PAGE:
— Correspondence of Wagner and Liszt, Volume 1 • Francis Hueffer (translator)

... involved. I realise it. And if I am not absolutely honourable and unselfish in this matter I shall involve the woman I had hoped ...
— Athalie • Robert W. Chambers

... dress and deportment, is a good one handled with success. To which may be added that the encircling theme of Mrs. Transome's mystery, grips the attention from the start and there is pleasure when it is seen to involve Esther, leading her to make a choice which reveals that she has awakened to a truer valuation of life—and of Felix. With all these things in its favor, why ...
— Masters of the English Novel - A Study Of Principles And Personalities • Richard Burton

... yet Bright as a new Napoleon from its mintage, Or glorious as a diamond richly set; A page where Time should hesitate to print age, And for which Nature might forego her debt— Sole creditor whose process doth involve in 't The luck of finding ...
— Don Juan • Lord Byron

... that "we are only beginning to understand the mind of the savage, and therefore the mind of our savage forefathers who created these institutions and handed them down to us," and warns us that "a knowledge of the truth may involve a reconstruction of society such as we can hardly dream of." He also warns us that we have at all times, in dealing with social origins, to "reckon with the influence of superstition, which pervades the life of ...
— Religion & Sex - Studies in the Pathology of Religious Development • Chapman Cohen

... man has a public duty and ought to have a public opinion. There is a dangerous tendency gaining ground of slurring over vital things because the settlement of them involves great difficulty, and may involve great danger; but whatever the issue is we must face it. It is a step forward to bring men together on points of agreement, but men come thus together not without a certain amount of suspicion. In a fight for freedom that latent suspicion would become a mastering ...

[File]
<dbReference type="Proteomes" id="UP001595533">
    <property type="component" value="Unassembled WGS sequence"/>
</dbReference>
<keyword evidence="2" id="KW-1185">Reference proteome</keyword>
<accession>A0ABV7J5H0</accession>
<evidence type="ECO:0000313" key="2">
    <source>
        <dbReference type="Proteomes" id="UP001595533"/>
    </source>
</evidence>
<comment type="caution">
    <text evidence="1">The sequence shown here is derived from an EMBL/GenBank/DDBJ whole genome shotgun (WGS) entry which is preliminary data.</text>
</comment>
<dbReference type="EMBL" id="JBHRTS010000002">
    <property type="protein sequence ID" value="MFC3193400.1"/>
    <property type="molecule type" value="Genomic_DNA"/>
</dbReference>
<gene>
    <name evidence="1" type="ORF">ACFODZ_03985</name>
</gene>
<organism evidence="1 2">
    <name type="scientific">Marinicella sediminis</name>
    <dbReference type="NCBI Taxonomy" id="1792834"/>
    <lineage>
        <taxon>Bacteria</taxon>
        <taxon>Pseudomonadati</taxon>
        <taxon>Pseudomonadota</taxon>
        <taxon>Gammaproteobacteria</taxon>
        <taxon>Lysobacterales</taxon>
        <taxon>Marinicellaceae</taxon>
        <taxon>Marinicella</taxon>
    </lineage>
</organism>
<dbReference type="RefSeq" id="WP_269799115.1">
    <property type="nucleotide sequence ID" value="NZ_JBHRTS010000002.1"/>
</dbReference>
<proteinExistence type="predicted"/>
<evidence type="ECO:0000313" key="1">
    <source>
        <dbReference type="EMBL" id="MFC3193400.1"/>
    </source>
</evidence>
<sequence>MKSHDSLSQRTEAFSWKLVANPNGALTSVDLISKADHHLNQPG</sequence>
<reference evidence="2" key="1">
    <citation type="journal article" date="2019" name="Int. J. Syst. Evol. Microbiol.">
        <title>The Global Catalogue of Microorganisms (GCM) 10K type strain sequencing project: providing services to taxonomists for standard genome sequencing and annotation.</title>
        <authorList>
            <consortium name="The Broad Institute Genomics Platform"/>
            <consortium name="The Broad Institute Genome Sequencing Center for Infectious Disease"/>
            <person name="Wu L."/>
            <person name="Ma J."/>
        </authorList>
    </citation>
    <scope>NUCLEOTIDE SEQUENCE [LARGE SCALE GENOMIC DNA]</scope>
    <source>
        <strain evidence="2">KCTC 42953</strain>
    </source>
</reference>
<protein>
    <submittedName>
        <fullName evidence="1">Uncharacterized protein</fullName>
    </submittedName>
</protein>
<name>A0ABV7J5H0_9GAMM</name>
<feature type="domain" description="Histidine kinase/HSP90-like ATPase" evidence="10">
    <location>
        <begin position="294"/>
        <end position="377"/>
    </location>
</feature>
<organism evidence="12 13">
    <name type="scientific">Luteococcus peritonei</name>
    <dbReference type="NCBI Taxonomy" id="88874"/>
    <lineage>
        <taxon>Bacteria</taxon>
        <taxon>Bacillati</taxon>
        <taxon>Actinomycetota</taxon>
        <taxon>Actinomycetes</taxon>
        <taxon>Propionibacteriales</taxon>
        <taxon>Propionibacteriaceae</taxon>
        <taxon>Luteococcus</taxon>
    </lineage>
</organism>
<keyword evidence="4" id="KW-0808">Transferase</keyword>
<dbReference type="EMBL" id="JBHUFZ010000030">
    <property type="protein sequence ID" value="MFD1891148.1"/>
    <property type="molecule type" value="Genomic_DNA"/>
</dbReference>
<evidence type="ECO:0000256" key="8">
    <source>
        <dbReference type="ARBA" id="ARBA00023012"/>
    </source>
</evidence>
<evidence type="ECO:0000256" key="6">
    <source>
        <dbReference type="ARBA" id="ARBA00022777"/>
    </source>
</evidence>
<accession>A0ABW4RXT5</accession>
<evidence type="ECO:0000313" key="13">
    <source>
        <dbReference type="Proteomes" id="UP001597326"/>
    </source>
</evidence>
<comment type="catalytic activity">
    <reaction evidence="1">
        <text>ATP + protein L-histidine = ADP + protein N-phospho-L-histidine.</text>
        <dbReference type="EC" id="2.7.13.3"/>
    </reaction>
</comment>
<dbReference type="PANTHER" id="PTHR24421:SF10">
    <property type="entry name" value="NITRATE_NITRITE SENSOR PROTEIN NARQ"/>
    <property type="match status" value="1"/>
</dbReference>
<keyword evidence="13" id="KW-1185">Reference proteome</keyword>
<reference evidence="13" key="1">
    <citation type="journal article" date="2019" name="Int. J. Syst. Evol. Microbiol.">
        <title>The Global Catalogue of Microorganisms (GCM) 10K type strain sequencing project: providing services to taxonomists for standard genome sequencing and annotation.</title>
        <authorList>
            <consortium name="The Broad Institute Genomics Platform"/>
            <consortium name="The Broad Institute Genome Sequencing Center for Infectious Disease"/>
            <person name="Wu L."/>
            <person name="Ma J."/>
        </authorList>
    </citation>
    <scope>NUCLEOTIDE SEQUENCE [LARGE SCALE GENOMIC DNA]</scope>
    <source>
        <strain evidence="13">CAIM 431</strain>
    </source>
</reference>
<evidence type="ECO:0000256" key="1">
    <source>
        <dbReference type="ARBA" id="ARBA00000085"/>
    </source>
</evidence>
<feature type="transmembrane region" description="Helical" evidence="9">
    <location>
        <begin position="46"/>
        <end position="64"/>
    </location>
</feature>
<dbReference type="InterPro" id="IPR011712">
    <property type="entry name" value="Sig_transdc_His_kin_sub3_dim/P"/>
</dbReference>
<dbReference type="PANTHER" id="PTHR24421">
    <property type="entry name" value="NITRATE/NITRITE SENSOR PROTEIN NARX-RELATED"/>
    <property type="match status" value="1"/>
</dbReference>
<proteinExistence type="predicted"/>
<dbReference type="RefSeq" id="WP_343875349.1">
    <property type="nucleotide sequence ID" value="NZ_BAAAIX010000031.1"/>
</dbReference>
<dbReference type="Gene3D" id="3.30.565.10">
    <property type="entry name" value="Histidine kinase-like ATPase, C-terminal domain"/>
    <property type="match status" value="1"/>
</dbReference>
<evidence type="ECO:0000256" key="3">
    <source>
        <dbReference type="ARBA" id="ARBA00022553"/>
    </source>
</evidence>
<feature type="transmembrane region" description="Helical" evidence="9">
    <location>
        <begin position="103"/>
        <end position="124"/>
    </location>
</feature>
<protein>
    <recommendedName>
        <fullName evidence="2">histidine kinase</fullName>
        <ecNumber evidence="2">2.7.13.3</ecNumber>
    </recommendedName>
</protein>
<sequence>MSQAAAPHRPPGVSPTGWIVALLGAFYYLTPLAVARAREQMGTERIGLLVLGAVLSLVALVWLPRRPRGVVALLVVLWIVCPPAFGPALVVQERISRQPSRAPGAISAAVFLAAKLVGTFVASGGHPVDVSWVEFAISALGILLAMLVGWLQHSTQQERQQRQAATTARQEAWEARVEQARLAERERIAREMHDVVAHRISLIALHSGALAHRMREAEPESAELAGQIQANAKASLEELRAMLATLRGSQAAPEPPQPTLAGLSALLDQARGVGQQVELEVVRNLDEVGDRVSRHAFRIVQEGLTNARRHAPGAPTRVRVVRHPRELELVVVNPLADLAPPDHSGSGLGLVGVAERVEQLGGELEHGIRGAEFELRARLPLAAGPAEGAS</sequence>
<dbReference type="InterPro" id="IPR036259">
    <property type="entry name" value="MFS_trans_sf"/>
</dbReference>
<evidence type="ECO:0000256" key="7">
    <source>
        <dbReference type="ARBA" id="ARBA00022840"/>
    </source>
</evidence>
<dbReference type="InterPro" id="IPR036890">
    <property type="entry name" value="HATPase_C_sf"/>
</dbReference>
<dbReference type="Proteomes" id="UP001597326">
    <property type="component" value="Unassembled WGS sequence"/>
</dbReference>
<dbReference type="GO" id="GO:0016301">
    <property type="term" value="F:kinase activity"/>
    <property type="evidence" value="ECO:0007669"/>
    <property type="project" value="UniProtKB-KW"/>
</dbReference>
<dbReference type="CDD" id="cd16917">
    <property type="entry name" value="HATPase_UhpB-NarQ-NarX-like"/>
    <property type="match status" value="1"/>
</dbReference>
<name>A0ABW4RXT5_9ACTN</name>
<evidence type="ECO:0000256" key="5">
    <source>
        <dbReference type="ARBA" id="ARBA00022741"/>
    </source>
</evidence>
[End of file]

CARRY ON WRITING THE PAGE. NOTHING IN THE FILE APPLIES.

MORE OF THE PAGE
— Principles of Freedom • Terence J. MacSwiney

... an uncontrollable passion of tears, he believed that it was provided for by watchfulness on the part of his two constant guardians, as well as himself, since, even supposing the shocking accusation to be true, Sedley would not involve himself in danger of suspicion, and it was already understood that he was not a fit companion for his little cousin to be trusted with. Philip had already brought home words and asked questions that distressed his grandmother, ...
— A Reputed Changeling • Charlotte M. Yonge

... he reflected. One bad season would not seriously involve a wary old bird like Horace Gower. He was too secure behind manifold bulwarks. Still in the end,—more spectacular things had come to pass in the affairs of men on this kaleidoscopic coast. MacRae's face was hard in the moonlight. His eyes were somber. It was an ...
— Poor Man's Rock • Bertrand W. Sinclair

... majority and majority in organised and unorganised trades; how their respective opinions are to be ascertained, and, if ascertained, how legally enforced; if, and how, two millions and a half are to commit eleven millions to certain binding laws, and involve them in legal consequences? No! Yes! Hardly! Not quite! More or less! Well, we're not quite ...